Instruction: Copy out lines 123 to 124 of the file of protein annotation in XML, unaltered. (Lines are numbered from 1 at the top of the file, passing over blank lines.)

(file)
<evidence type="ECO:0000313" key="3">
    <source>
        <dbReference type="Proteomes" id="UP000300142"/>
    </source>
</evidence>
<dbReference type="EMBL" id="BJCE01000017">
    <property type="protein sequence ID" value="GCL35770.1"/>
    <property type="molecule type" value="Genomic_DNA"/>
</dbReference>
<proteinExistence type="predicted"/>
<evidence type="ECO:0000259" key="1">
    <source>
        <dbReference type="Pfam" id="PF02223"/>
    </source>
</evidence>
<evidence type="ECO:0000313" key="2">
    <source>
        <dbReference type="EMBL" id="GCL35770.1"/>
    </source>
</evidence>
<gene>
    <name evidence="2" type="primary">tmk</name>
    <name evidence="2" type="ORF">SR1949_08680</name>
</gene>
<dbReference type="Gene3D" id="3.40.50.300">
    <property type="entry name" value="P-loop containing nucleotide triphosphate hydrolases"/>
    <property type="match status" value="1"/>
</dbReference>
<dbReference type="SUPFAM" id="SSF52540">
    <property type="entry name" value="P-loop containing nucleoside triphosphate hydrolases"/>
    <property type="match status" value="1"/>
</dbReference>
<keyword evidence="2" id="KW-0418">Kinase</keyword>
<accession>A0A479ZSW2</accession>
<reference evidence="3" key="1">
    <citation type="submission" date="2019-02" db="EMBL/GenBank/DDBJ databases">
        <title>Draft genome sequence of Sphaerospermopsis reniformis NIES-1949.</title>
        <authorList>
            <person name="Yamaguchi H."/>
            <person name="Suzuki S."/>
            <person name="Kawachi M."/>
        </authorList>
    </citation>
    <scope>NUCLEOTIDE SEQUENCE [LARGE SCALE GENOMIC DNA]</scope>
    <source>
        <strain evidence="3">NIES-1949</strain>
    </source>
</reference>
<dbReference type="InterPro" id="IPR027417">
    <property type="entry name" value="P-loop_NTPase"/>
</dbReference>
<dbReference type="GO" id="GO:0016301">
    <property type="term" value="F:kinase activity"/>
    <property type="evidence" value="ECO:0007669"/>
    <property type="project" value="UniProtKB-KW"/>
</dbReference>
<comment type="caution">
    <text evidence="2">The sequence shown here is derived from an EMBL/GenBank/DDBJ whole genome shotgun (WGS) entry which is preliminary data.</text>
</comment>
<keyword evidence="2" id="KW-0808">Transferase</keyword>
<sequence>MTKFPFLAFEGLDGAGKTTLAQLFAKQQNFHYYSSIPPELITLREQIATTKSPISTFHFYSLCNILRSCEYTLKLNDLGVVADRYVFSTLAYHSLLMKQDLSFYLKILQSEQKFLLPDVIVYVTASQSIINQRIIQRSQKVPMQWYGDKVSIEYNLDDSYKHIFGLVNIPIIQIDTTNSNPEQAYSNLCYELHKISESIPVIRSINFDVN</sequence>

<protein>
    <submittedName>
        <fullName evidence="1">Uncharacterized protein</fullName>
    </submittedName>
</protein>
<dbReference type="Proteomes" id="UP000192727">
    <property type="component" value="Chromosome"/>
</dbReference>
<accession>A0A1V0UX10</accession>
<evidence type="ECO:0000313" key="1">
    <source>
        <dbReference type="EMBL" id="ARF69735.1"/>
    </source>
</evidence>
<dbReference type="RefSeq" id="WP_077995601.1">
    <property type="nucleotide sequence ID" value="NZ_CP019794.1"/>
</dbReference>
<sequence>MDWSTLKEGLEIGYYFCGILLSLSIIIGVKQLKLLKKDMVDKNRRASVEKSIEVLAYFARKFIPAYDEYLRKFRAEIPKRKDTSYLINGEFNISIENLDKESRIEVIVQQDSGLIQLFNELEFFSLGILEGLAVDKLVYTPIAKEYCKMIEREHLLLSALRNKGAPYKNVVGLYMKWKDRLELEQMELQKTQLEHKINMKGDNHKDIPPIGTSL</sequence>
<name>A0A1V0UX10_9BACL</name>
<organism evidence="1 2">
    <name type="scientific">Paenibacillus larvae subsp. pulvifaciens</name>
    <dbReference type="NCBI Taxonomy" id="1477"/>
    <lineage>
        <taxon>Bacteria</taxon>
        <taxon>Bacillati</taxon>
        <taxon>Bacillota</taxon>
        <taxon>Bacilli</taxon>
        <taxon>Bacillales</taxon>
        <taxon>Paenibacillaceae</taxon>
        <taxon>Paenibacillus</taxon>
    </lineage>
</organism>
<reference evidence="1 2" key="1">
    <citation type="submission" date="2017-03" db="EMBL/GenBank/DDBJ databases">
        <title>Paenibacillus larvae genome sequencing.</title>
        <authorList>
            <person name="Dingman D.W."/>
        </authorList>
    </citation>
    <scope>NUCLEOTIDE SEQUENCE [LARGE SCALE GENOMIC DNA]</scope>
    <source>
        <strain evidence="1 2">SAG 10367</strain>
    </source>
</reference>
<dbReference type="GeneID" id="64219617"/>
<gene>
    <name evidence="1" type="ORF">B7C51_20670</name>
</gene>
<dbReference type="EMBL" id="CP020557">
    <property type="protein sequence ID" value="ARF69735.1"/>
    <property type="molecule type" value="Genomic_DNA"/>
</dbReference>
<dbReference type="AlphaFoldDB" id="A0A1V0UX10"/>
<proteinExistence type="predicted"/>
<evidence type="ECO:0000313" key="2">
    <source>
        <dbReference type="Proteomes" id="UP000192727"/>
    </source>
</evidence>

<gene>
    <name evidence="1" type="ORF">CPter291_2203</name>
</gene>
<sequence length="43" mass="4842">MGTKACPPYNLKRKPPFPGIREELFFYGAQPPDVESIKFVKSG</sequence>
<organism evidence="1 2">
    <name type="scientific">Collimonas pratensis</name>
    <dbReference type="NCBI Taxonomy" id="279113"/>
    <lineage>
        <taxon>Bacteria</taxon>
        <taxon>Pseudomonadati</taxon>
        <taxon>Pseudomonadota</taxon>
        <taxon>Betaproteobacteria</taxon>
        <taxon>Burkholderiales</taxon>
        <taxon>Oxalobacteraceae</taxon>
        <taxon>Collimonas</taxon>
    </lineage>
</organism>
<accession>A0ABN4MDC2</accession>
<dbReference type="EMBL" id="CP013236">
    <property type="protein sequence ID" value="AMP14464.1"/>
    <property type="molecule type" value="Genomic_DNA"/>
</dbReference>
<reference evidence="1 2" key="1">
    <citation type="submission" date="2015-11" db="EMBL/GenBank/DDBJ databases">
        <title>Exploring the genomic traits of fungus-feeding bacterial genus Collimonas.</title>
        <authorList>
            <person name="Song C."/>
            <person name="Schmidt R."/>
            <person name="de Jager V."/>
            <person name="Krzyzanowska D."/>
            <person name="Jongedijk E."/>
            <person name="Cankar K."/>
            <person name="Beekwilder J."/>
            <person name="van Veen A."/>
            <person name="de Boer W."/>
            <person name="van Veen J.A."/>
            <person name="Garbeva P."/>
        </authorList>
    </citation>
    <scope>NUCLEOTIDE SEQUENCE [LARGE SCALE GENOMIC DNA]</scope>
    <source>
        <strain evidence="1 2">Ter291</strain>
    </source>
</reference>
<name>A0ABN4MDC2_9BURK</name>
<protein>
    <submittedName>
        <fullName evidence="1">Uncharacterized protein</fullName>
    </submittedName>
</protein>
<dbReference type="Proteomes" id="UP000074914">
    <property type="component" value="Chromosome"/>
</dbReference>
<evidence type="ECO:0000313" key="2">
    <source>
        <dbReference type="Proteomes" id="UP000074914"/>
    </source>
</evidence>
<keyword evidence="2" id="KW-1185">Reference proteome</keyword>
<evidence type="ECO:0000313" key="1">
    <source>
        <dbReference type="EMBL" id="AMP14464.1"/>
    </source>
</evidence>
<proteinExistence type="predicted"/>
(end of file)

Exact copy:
</gene>
<sequence length="43" mass="4842">MGTKACPPYNLKRKPPFPGIREELFFYGAQPPDVESIKFVKSG</sequence>